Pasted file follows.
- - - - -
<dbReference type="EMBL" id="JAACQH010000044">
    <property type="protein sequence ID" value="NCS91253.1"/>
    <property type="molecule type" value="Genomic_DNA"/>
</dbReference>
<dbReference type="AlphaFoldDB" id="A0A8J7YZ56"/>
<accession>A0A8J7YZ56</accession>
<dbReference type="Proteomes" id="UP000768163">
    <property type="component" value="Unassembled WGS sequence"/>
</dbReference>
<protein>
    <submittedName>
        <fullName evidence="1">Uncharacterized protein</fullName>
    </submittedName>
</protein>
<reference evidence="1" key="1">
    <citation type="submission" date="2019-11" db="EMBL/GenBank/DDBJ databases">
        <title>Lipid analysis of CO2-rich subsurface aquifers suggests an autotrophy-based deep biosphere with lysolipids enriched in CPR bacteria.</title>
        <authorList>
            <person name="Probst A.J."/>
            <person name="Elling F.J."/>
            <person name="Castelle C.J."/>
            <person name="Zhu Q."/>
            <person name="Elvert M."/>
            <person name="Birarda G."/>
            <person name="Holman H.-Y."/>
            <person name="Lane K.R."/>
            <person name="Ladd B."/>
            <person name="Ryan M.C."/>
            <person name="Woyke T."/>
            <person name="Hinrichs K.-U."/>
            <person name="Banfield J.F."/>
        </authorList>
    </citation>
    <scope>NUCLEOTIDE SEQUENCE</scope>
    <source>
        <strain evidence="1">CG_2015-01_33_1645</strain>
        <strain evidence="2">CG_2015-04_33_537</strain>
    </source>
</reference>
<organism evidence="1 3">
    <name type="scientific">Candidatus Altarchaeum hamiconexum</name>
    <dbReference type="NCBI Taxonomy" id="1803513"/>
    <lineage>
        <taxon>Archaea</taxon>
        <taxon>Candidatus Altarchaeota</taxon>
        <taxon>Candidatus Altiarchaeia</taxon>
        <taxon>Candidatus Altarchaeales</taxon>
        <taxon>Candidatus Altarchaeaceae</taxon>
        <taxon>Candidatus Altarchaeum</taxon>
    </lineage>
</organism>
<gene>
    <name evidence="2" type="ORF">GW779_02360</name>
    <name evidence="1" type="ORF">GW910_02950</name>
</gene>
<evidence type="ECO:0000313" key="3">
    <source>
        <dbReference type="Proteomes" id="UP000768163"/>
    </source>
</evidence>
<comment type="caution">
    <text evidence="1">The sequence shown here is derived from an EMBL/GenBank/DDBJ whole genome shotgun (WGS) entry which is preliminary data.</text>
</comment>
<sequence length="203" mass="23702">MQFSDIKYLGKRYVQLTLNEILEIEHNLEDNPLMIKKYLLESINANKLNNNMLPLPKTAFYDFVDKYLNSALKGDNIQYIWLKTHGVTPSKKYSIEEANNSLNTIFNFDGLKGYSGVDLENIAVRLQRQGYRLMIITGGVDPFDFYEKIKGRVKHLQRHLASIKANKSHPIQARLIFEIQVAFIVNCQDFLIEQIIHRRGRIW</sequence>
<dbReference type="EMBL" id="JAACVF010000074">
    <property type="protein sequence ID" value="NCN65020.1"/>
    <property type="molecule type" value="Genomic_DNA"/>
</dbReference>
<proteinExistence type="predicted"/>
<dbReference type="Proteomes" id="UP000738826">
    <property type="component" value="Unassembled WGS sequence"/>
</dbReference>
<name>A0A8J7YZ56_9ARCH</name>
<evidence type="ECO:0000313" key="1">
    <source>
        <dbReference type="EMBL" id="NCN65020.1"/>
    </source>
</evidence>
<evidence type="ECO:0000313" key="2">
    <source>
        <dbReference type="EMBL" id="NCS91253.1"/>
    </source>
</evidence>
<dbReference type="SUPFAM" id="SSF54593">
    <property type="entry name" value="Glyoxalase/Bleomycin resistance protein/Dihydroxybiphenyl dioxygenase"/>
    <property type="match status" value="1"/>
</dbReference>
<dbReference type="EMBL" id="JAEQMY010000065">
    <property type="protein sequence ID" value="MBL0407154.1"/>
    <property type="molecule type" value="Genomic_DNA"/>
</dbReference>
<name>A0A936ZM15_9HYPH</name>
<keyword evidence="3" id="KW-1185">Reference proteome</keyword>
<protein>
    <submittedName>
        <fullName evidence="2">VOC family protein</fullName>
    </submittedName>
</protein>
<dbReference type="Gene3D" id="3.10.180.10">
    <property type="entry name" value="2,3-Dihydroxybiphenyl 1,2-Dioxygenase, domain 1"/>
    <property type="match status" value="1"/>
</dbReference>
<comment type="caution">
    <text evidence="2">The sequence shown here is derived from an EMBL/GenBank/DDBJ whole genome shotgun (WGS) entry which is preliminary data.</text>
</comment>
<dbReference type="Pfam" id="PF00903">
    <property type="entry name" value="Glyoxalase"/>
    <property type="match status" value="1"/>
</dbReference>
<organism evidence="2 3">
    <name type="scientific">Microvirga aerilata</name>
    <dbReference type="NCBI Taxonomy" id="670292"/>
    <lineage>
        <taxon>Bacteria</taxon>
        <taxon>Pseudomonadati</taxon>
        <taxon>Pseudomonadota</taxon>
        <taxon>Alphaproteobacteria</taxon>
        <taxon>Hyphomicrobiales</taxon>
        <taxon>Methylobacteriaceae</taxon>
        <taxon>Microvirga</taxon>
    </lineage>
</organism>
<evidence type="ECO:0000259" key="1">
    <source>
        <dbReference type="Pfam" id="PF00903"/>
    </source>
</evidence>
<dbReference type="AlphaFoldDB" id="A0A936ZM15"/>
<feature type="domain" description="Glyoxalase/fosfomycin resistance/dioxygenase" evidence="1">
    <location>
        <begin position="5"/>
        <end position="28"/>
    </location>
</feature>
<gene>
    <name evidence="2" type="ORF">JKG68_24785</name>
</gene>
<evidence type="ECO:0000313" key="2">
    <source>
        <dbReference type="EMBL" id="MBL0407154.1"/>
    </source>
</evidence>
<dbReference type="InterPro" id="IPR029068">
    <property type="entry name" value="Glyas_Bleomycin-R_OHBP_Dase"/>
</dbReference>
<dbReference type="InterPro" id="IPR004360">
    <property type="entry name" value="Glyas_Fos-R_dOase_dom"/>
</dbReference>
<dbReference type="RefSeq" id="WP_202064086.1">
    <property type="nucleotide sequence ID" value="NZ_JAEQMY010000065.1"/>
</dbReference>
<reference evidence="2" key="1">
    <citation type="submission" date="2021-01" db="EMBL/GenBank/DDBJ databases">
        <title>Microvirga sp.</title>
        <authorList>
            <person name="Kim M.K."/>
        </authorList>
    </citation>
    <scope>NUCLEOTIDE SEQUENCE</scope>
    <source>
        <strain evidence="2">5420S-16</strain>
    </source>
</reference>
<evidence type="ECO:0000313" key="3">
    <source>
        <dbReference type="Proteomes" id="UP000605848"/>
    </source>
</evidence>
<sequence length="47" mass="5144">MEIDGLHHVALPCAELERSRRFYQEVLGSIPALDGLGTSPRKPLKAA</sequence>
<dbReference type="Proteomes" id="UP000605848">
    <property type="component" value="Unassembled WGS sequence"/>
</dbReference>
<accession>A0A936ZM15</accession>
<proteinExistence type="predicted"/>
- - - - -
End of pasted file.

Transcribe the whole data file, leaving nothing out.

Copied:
<dbReference type="EMBL" id="JAACQH010000044">
    <property type="protein sequence ID" value="NCS91253.1"/>
    <property type="molecule type" value="Genomic_DNA"/>
</dbReference>
<dbReference type="AlphaFoldDB" id="A0A8J7YZ56"/>
<accession>A0A8J7YZ56</accession>
<dbReference type="Proteomes" id="UP000768163">
    <property type="component" value="Unassembled WGS sequence"/>
</dbReference>
<protein>
    <submittedName>
        <fullName evidence="1">Uncharacterized protein</fullName>
    </submittedName>
</protein>
<reference evidence="1" key="1">
    <citation type="submission" date="2019-11" db="EMBL/GenBank/DDBJ databases">
        <title>Lipid analysis of CO2-rich subsurface aquifers suggests an autotrophy-based deep biosphere with lysolipids enriched in CPR bacteria.</title>
        <authorList>
            <person name="Probst A.J."/>
            <person name="Elling F.J."/>
            <person name="Castelle C.J."/>
            <person name="Zhu Q."/>
            <person name="Elvert M."/>
            <person name="Birarda G."/>
            <person name="Holman H.-Y."/>
            <person name="Lane K.R."/>
            <person name="Ladd B."/>
            <person name="Ryan M.C."/>
            <person name="Woyke T."/>
            <person name="Hinrichs K.-U."/>
            <person name="Banfield J.F."/>
        </authorList>
    </citation>
    <scope>NUCLEOTIDE SEQUENCE</scope>
    <source>
        <strain evidence="1">CG_2015-01_33_1645</strain>
        <strain evidence="2">CG_2015-04_33_537</strain>
    </source>
</reference>
<organism evidence="1 3">
    <name type="scientific">Candidatus Altarchaeum hamiconexum</name>
    <dbReference type="NCBI Taxonomy" id="1803513"/>
    <lineage>
        <taxon>Archaea</taxon>
        <taxon>Candidatus Altarchaeota</taxon>
        <taxon>Candidatus Altiarchaeia</taxon>
        <taxon>Candidatus Altarchaeales</taxon>
        <taxon>Candidatus Altarchaeaceae</taxon>
        <taxon>Candidatus Altarchaeum</taxon>
    </lineage>
</organism>
<gene>
    <name evidence="2" type="ORF">GW779_02360</name>
    <name evidence="1" type="ORF">GW910_02950</name>
</gene>
<evidence type="ECO:0000313" key="3">
    <source>
        <dbReference type="Proteomes" id="UP000768163"/>
    </source>
</evidence>
<comment type="caution">
    <text evidence="1">The sequence shown here is derived from an EMBL/GenBank/DDBJ whole genome shotgun (WGS) entry which is preliminary data.</text>
</comment>
<sequence length="203" mass="23702">MQFSDIKYLGKRYVQLTLNEILEIEHNLEDNPLMIKKYLLESINANKLNNNMLPLPKTAFYDFVDKYLNSALKGDNIQYIWLKTHGVTPSKKYSIEEANNSLNTIFNFDGLKGYSGVDLENIAVRLQRQGYRLMIITGGVDPFDFYEKIKGRVKHLQRHLASIKANKSHPIQARLIFEIQVAFIVNCQDFLIEQIIHRRGRIW</sequence>
<dbReference type="EMBL" id="JAACVF010000074">
    <property type="protein sequence ID" value="NCN65020.1"/>
    <property type="molecule type" value="Genomic_DNA"/>
</dbReference>
<proteinExistence type="predicted"/>
<dbReference type="Proteomes" id="UP000738826">
    <property type="component" value="Unassembled WGS sequence"/>
</dbReference>
<name>A0A8J7YZ56_9ARCH</name>
<evidence type="ECO:0000313" key="1">
    <source>
        <dbReference type="EMBL" id="NCN65020.1"/>
    </source>
</evidence>
<evidence type="ECO:0000313" key="2">
    <source>
        <dbReference type="EMBL" id="NCS91253.1"/>
    </source>
</evidence>
<dbReference type="SUPFAM" id="SSF54593">
    <property type="entry name" value="Glyoxalase/Bleomycin resistance protein/Dihydroxybiphenyl dioxygenase"/>
    <property type="match status" value="1"/>
</dbReference>
<dbReference type="EMBL" id="JAEQMY010000065">
    <property type="protein sequence ID" value="MBL0407154.1"/>
    <property type="molecule type" value="Genomic_DNA"/>
</dbReference>
<name>A0A936ZM15_9HYPH</name>
<keyword evidence="3" id="KW-1185">Reference proteome</keyword>
<protein>
    <submittedName>
        <fullName evidence="2">VOC family protein</fullName>
    </submittedName>
</protein>
<dbReference type="Gene3D" id="3.10.180.10">
    <property type="entry name" value="2,3-Dihydroxybiphenyl 1,2-Dioxygenase, domain 1"/>
    <property type="match status" value="1"/>
</dbReference>
<comment type="caution">
    <text evidence="2">The sequence shown here is derived from an EMBL/GenBank/DDBJ whole genome shotgun (WGS) entry which is preliminary data.</text>
</comment>
<dbReference type="Pfam" id="PF00903">
    <property type="entry name" value="Glyoxalase"/>
    <property type="match status" value="1"/>
</dbReference>
<organism evidence="2 3">
    <name type="scientific">Microvirga aerilata</name>
    <dbReference type="NCBI Taxonomy" id="670292"/>
    <lineage>
        <taxon>Bacteria</taxon>
        <taxon>Pseudomonadati</taxon>
        <taxon>Pseudomonadota</taxon>
        <taxon>Alphaproteobacteria</taxon>
        <taxon>Hyphomicrobiales</taxon>
        <taxon>Methylobacteriaceae</taxon>
        <taxon>Microvirga</taxon>
    </lineage>
</organism>
<evidence type="ECO:0000259" key="1">
    <source>
        <dbReference type="Pfam" id="PF00903"/>
    </source>
</evidence>
<dbReference type="AlphaFoldDB" id="A0A936ZM15"/>
<feature type="domain" description="Glyoxalase/fosfomycin resistance/dioxygenase" evidence="1">
    <location>
        <begin position="5"/>
        <end position="28"/>
    </location>
</feature>
<gene>
    <name evidence="2" type="ORF">JKG68_24785</name>
</gene>
<evidence type="ECO:0000313" key="2">
    <source>
        <dbReference type="EMBL" id="MBL0407154.1"/>
    </source>
</evidence>
<dbReference type="InterPro" id="IPR029068">
    <property type="entry name" value="Glyas_Bleomycin-R_OHBP_Dase"/>
</dbReference>
<dbReference type="InterPro" id="IPR004360">
    <property type="entry name" value="Glyas_Fos-R_dOase_dom"/>
</dbReference>
<dbReference type="RefSeq" id="WP_202064086.1">
    <property type="nucleotide sequence ID" value="NZ_JAEQMY010000065.1"/>
</dbReference>
<reference evidence="2" key="1">
    <citation type="submission" date="2021-01" db="EMBL/GenBank/DDBJ databases">
        <title>Microvirga sp.</title>
        <authorList>
            <person name="Kim M.K."/>
        </authorList>
    </citation>
    <scope>NUCLEOTIDE SEQUENCE</scope>
    <source>
        <strain evidence="2">5420S-16</strain>
    </source>
</reference>
<evidence type="ECO:0000313" key="3">
    <source>
        <dbReference type="Proteomes" id="UP000605848"/>
    </source>
</evidence>
<sequence length="47" mass="5144">MEIDGLHHVALPCAELERSRRFYQEVLGSIPALDGLGTSPRKPLKAA</sequence>
<dbReference type="Proteomes" id="UP000605848">
    <property type="component" value="Unassembled WGS sequence"/>
</dbReference>
<accession>A0A936ZM15</accession>
<proteinExistence type="predicted"/>